As the JNU intends to introduce online entrance tests, The New Leam with its pedagogic sensibilities questions this move.
The New Leam Staff
This time the JNU administration—known for all sorts of controversial decisions—is thinking of conducting online entrance tests for its diverse educational programs.
This is sheer madness for three reasons. First, online entrance tests imply a pattern of examination characterized by what is popularly known as MCQ—multiple choice questions. Even though it may be in tune with disciplines like Physics, Mathematics or even Economics, it is absurd as far as humanities and social sciences are concerned. Anyone seriously involved with the disciplines like history, philosophy, sociology and literature would accept that, particularly at a higher level of learning, the students require three inter-related qualities or ‘skills’—(a) the ability to think, reflect and engage with a spectrum of conflicting paradigms and discourses; (b) the willingness to go deeper into the intricacies of original texts; and (c) the creative ability to articulate the nuanced argumentations and debates.
However, it is impossible to evaluate these required qualities through the instantaneity of MCQ. Take a living illustration. A typical MCQ puzzle can be like this:
Karl Marx gave the idea of ‘alienation’ in
(a) The Poverty of Philosophy
(b) The German Ideology
(c) Economic and Philosophic Manuscripts of 1844
(d) Capital, Vol 1
Well, it is possible for one to give the ‘correct’ answer by choosing the option (c). However, anyone well versed with the stuff like Wikepedia or mass circulated guide books can know this information. This does by no means evaluate what a serious student of sociology/political science ought to be endowed with. Now think of yet another question—the much condemned ‘essay ‘type ‘subjective’ question.
Is there any similarity between young Marx’s theory of ‘alienation’ and ‘mature’ Marx’s elaboration of ‘commodity fetishism’?
In order to answer to the question, one needs to have a deeper understanding of the Marxian theory, and its evolution. And this is what is essentially required for doing well in humanities and social sciences.
Second, it is often argued that in this kind of public examinations, because of the huge number of applicants, ‘online/MCQ’ form is the best option; it saves time and money; and it leads to instant elimination and selection. Apparently, in a society like ours that cherishes ‘technological solutions’ to everything, an argument of this kind is tempting; it attracts academic bureaucrats and officials and possibly some teachers who do not want to ‘waste’ time in the ‘nasty’ process of evaluating ‘subjective’ lengthy essays. However, the subtle domain of education has to be seen beyond the techno-managerial logic of time management and ‘instant/objective’ evaluation. Moreover, if you think of the specificity of JNU, not more than 3000 students from all over the country write for, say, MA entrance test in sociology or political science.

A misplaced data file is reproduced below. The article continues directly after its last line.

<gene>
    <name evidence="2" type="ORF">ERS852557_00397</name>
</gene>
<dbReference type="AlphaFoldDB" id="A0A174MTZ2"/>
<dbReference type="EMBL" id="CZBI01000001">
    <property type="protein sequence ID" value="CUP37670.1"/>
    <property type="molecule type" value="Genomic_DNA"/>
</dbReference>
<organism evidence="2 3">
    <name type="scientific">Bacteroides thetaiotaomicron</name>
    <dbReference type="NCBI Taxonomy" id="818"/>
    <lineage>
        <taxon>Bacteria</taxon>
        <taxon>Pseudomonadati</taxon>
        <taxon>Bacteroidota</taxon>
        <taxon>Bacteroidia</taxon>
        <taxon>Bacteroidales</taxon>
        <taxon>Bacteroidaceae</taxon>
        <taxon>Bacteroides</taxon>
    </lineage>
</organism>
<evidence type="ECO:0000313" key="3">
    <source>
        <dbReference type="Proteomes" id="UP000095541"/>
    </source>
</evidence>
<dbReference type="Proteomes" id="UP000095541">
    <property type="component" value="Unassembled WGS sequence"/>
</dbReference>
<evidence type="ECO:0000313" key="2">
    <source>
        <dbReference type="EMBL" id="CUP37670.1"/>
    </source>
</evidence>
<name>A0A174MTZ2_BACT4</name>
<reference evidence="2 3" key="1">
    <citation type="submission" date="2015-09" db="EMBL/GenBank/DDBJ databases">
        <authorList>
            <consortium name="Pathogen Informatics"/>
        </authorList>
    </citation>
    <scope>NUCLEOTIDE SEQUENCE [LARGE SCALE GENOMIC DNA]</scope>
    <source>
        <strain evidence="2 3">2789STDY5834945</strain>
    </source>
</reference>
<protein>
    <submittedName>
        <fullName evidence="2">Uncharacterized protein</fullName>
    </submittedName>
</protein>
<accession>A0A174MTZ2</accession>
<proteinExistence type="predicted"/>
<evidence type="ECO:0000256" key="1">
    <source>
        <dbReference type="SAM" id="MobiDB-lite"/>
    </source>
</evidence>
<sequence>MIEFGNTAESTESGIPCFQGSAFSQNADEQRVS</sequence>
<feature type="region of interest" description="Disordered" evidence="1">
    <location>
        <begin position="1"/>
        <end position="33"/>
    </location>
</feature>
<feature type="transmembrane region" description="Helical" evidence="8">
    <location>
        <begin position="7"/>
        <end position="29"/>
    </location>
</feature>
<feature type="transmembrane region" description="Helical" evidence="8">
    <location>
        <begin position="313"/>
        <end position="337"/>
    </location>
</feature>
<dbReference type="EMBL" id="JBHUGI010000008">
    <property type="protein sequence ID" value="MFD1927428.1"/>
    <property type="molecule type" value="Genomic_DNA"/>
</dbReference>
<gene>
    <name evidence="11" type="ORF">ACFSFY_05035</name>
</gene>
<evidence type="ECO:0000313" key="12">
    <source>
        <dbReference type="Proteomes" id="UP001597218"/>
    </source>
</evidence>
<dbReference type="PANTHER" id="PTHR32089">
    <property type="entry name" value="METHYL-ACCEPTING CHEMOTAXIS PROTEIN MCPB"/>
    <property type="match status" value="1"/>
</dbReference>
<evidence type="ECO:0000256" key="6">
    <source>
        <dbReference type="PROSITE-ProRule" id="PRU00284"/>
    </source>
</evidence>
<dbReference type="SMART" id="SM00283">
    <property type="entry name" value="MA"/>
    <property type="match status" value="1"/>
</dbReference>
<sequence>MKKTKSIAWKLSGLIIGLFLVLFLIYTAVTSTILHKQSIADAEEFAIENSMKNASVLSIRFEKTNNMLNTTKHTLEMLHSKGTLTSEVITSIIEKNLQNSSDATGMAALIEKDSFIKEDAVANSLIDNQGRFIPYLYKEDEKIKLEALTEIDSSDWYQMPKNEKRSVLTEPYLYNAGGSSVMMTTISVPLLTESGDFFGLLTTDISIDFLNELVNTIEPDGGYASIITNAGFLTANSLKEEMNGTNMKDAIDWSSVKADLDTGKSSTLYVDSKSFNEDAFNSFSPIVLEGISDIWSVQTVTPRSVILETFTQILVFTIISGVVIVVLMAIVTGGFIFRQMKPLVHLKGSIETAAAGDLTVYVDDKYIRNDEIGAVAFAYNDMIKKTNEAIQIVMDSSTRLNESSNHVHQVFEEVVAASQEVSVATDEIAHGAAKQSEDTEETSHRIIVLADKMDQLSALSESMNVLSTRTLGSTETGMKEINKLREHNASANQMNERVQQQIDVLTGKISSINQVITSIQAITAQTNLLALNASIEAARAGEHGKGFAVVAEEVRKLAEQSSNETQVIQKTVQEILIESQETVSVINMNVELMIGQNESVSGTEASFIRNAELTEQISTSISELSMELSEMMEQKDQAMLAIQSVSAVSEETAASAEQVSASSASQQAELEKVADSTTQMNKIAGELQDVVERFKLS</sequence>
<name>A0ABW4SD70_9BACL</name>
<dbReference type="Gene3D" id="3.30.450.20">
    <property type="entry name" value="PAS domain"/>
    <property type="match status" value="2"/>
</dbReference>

And each of these centres has not less than twenty faculties. Why should it be impossible for them to evaluate the copies? Don’t they keep reading the tutorial assignments, term papers and ‘essay type’ end semester exam papers? Does it indicate that one day the administration would think about ‘online’ end semester exams with ‘objective’ multiple choice questions free from caste/gender/ racial ‘biases’? Who knows this sort of anti-pedagogic absurdity can be justified in the name of ‘political correctness’?
Third, let the administration realize that the ‘subjectivity’ of an argumentative discourse, for humanities and social sciences, is preferable to the ‘objectivity’ of discrete facts. Even if mathematicians are certain that 2+2=4, a student of literature can never be certain whether T.S. Eliot is a better poet than Jibananda Das; or for that matter, a great professor of sociology can never tell his students that Marx has said everything about capitalism, and hence Weber’s understanding of capitalism is wrong—the way 2+2=3 is wrong. The beauty of these disciplines is precisely this aesthetic play with subjectivities and differences.
The moment one seeks to reduce it into a tight/objective formula, the spirit is lost. It is the beginning of the cultivation of totalitarian thinking—an environment conducive to soulless standardization and mediocrity.
However, who would educate the JNU administration?